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Whence wop?
Wednesday, September 12, 2007   2:40 PM

After quite a bit of searching, I can find neither a definitive spelling for wop or WOP or whop, nor a clue as to its etymology.

I'm not talking about wop, a vulgar term for Italians that (despite the insistence of ignorant folk etymologists who claim it stands for "WithOut Papers") probably comes from either the Italian guappo or the Spanish guapo, both of which mean something like "dandy."

I'm not sure if they say this outside the Midwest, but around here wop is a drink made by soaking fruit in hard liquor overnight. Here's a recipe.

(Though the slur wop may be the source of red wop, a term for cheap wine, I don't think there's any relation to the Midwestern wop.)

For the record, wop wap is the most common spelling.

And I'm pretty sure it's not supposed to be WOP. As the WithOut Papers folk etymology shows, acronym etymologies are usually suspect (and again, when editing, all etymologies should be suspect). So while I have no evidence to counter instances of WOP, like the one you see in this Ripon College drugs and alcohol policy, it's just not a likely etymology.

And what would WOP even stand for there? Feel free to phrase your guesses as statements of fact: let a thousand backronyms bloom!

The popular etymology has it that wop comes from whopatooli, via clipping. My coworker of donkey fame says it comes from whopatoo, but I'm starting to suspect that she's done all her drinking on another planet.

For the not-a-word crowd, there's a definition of whopatooli at Is that good enough?

\whop-a-two-lee\ Noun: 1. A punch-like alcoholic beverage whose ingredients include beer, rum, vodka, Kool Aid, 7-Up, ginger ale, and chunks of fruit. 2. A collection of loosely related items. See also: Gallimaufry, Hodgepodge.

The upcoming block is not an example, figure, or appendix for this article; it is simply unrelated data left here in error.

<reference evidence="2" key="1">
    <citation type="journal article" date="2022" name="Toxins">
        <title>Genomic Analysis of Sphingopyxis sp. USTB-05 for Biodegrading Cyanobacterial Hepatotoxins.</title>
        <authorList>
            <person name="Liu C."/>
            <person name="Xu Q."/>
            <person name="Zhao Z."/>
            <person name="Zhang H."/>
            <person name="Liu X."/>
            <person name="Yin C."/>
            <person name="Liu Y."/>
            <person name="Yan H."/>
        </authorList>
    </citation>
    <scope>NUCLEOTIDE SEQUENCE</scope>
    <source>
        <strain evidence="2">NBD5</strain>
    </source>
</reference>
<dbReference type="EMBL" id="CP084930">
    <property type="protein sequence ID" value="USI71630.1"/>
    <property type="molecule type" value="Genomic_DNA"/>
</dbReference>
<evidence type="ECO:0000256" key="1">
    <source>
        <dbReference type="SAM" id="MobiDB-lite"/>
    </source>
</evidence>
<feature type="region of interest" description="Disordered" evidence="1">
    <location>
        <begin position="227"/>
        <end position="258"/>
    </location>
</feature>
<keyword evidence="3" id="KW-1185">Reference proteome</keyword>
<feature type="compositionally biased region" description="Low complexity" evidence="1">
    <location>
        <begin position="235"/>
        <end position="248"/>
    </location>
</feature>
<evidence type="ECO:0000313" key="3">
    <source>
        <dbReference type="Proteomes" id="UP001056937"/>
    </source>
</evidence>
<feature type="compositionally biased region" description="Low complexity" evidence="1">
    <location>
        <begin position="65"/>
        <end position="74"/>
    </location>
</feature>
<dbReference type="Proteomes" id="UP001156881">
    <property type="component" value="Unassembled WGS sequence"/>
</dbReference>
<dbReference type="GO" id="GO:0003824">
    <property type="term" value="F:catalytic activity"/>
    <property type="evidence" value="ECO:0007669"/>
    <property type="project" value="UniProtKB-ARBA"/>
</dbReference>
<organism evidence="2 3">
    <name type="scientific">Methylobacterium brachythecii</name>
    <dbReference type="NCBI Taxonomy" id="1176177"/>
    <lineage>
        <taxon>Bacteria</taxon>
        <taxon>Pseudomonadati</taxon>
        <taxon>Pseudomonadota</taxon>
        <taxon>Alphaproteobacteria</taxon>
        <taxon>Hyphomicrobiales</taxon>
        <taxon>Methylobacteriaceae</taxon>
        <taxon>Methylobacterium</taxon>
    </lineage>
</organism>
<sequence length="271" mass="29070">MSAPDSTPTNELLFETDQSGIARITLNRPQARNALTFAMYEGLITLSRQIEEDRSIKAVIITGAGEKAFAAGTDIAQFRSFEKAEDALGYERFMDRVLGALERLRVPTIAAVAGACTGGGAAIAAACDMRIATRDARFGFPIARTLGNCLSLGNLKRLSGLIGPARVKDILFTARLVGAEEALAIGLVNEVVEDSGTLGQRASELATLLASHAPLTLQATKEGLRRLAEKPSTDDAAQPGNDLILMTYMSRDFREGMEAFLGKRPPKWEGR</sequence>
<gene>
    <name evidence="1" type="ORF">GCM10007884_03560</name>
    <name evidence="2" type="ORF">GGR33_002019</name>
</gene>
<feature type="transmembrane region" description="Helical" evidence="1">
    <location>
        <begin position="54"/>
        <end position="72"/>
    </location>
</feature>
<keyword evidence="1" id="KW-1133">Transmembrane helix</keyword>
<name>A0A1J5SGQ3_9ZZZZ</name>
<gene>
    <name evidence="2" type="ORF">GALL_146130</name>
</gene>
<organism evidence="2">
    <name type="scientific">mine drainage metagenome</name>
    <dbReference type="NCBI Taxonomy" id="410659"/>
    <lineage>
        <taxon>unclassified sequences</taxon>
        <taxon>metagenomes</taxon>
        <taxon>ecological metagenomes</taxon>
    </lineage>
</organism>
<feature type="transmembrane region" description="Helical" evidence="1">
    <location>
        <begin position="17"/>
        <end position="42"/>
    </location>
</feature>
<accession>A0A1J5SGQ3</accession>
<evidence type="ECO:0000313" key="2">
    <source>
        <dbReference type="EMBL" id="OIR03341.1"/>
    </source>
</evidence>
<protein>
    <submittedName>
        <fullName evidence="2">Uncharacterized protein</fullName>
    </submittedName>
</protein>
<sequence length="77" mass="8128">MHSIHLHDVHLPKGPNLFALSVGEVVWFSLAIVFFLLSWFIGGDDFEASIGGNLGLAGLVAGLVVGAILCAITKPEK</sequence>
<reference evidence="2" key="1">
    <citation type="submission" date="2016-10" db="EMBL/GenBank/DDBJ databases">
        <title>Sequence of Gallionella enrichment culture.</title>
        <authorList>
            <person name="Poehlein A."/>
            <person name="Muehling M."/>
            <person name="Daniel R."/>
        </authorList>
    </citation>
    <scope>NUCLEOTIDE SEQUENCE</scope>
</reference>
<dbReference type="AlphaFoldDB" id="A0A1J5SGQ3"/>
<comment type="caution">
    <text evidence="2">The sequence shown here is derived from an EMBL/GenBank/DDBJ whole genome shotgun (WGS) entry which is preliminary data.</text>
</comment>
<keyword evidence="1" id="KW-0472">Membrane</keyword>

Unfortunately, I can't find an origin for whopatooli or any proof of this wop origin theory beyond Internet assertions.

The trail prettymuch stops cold there, although my older coworkers have confirmed that both terms have been in use for at least 25-30 years. Neither word appears in this sense in any of the dictionaries I looked at, though I'm holding out hope for Cassell's Dictionary of Slang.

An alternative theory might tie the notoriously alcohol-filled wop to whop, an old verb meaning "to strike with a heavy blow."

The fact that the origin of this regional, but nonetheless fairly common term is so opaque makes me really appreciate the lexigraphical footwork that must have been required to trace a term like 420, with which wop probably shares the same underground, teen-to-twentysomething roots.

[Update: 9/13]

According to Joan Hall at the Dictionary of American Regional English:

Wish I could help on the etymology, but we're as much at a loss as you are. Our earliest citations (from early 1980s) are for "wapatuli" and similar variants; I suspect that the "wap," "whop," and "wop" variants are clippings from the longer forms. The term (in many forms) seems to have spread widely, but I agree with you that it does seem to have been Upper Midwest in origin.

At the very least, this points me to a bunch of new spellings, and it does help verify the clipping etymology — but with only the Internet as a corpus, I don't expect to succeed where the pros have failed. Anyone with some insight on the origin of wapatuli is encouraged to comment.

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